Economic growth should spur lending
Bank executive sees loan demand rise as companies use up post-recession cash.
“You can get good news out of Washington, occasionally,” said Mitch Stapley, chief investment officer at Fifth Third Bank’s asset management division in Grand Rapids.
The good news these days, according to Stapley, is that economic activity is picking up, indicated by the shrinking gap between the level of federal spending and the level of incoming tax revenue.
Stapley and Sridhar Sundaram, associate dean of Grand Valley State University’s Seidman College of Business, were guests recently on WGVU’s “West Michigan Week” program to talk about the economy and where it is heading.
Both see signs of definite improvement that are encouraging.
When the economy basically collapsed in 2008 and 2009, government spending was running approximately equal to about 24 percent of the GDP, while the long-term average has been about 20 percent, Stapley told the Business Journal last week.
Tax revenues, on the other hand, took a big hit in the recession, dropping from the long-term average of about 17 percent of GDP to 14 percent.
Stapley said that equates to a 10 percent gap in what the United States government was spending versus what it was taking in.
Then government strategies to cut spending — especially the “sequester” — helped, Stapley said, bringing spending down closer to 20 percent of GDP now. At the same time, since the Great Recession ended, tax collections have “bounced back up,” essentially hovering now at the long-term average of 17 percent of GDP.
“We’re still running a deficit, but it’s much more sustainable than it was six years ago,” he said.
Those higher tax revenues are proving there is “more economic activity” going on, said Stapley, but business does not yet appear to be willing to take risks like it did leading up to the financial crisis in the Great Recession.
Businesses “got religion” back in 2009, jokes Stapley, when the recession forced all sectors of the American economy to cut back on spending. American businesses, in particular, cut budgets “to the bone,” he said.
“If they didn’t need it, they didn’t buy it,” he said. “As the economy has improved, they paid down debt, paid off loans, and basically put a lot of money into the banks. So what we see right now is a lot of companies with probably the healthiest balance sheets we’ve seen in the last 40 years.”
A lot of the new and expanded business activity taking place now is “financed internally,” he noted.
“So we need to get through the first wave of expansion to where those cash levels have gone down. Then companies will start to turn to the banks” for new commercial loans for expansion projects, Stapley said.
“We’ve seen that over the last 18 months,” he added.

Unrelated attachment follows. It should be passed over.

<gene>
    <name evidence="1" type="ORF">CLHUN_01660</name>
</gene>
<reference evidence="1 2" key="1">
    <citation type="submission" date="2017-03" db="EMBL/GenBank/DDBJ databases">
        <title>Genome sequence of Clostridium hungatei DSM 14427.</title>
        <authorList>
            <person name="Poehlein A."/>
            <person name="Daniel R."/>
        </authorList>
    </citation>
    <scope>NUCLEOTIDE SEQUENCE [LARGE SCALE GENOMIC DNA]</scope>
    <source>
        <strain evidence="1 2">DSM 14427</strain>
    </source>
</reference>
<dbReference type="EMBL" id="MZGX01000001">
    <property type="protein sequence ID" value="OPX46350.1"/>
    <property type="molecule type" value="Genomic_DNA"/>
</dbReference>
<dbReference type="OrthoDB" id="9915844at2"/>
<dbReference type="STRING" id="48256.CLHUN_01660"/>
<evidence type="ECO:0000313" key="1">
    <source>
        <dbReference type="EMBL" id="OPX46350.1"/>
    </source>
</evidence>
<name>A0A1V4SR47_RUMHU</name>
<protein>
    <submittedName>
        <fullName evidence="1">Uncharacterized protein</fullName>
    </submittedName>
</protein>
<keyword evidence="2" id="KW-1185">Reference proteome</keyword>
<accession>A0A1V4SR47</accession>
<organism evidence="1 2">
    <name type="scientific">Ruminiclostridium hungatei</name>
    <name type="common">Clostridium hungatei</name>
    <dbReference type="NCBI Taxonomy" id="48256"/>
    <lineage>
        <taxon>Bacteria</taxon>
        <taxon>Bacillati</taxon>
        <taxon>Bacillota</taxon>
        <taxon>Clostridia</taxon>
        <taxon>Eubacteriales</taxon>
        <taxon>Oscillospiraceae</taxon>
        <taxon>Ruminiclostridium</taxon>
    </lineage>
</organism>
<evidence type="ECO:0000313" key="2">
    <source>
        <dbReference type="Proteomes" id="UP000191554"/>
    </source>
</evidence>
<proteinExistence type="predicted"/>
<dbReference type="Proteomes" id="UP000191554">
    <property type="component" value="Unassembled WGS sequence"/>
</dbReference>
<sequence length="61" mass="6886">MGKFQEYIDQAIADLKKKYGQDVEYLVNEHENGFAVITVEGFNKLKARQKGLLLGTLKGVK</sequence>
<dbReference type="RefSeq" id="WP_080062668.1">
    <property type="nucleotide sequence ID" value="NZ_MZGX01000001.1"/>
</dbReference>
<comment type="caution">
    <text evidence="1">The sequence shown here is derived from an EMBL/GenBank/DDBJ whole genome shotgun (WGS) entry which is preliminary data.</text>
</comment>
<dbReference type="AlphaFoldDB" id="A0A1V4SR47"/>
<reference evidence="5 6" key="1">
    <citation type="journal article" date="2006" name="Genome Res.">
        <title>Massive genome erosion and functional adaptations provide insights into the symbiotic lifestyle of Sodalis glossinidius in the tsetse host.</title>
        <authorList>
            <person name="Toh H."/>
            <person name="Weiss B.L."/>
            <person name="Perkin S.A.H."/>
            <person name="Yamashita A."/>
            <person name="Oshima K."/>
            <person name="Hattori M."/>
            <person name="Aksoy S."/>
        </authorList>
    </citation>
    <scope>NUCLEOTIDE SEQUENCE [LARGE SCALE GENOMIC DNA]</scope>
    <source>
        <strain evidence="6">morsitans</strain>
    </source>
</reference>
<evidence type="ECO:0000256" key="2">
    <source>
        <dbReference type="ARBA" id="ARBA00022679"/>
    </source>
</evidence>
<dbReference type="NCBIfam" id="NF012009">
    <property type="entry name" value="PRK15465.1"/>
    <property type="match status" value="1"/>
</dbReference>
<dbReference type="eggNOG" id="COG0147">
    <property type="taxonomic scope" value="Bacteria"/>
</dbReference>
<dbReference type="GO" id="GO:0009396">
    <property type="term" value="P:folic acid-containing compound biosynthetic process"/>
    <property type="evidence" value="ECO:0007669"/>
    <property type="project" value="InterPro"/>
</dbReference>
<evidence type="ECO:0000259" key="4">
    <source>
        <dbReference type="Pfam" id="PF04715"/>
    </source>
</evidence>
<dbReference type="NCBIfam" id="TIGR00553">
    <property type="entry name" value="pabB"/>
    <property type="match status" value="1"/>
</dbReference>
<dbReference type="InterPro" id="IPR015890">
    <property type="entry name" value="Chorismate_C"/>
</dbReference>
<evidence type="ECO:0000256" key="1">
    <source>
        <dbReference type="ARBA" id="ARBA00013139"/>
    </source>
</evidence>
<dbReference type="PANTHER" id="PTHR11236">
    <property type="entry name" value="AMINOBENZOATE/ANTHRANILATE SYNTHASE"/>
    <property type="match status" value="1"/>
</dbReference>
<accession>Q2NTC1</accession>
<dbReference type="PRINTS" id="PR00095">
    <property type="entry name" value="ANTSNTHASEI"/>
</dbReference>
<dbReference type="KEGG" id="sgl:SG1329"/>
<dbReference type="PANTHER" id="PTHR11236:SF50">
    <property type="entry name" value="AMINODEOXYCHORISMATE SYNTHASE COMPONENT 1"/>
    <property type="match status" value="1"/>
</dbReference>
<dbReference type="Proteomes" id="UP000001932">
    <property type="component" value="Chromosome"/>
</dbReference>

Lending standards are still much tighter than prior to the recession, but those standards are starting to loosen up, he explained.
“It’s not been as robust a recovery in lending as we would probably like to see,” he said, referring to financial institutions in general, not just Fifth Third Bank.
“But what’s really important is that people learned some lessons in 2008 and 2009, and they’re kind of living those lessons,” Stapley said. Consumers today are not borrowing irresponsibly in the home mortgage market, trying to buy “too much house,” and they’re not outspending their paychecks.
The pace of growth in the economy seems to be frustrating to some people, he noted.
“We wish that instead of the 2 percent growth (we are seeing now), we’d like 3.5 or 4 (percent). But the fact is, this is sustainable and it’s not building any real excesses in the system.”
Both Stapley and Sundaram agreed that student debt is the one sector within consumer debt that has some economists worried.
Some people who lost their jobs in the recession went back to school to qualify for better jobs, but the economy has not come back strong enough yet to generate those jobs. A lot of young people who went right into college from high school also have a lot of student debt, and good jobs for those graduates also are not readily available except in some technical fields, such as engineering.
Stapley said the concern among economists is that those student debt-holders may ultimately default if they cannot find jobs.
“We don’t know how that’s going to work out yet,” he said.
Sundaram said on “West Michigan Week” that one kind of government spending that can help the economy is on infrastructure, ranging from public utilities to transportation. In the political arena, however, even projects that both sides agree must be done sooner or later still are delayed by bickering.
Sundaram noted he has traveled in China, which has made enormous investments in public infrastructure. Today there is a “huge gap” in the advanced Chinese infrastructure, he said, compared to the U.S. situation. Making the necessary improvements here will simply be to the advantage of U.S. business, he added.
Of course, the United States is part of the global economy and what happens anywhere else has some impact on this nation’s economic health. Looking to the future, Sundaram said the “wild card” now is what happens abroad.
Both Sundaram and Stapley noted that political hot spots around the world — such as recent aggressive actions by the Russian government — add to many economists’ worries.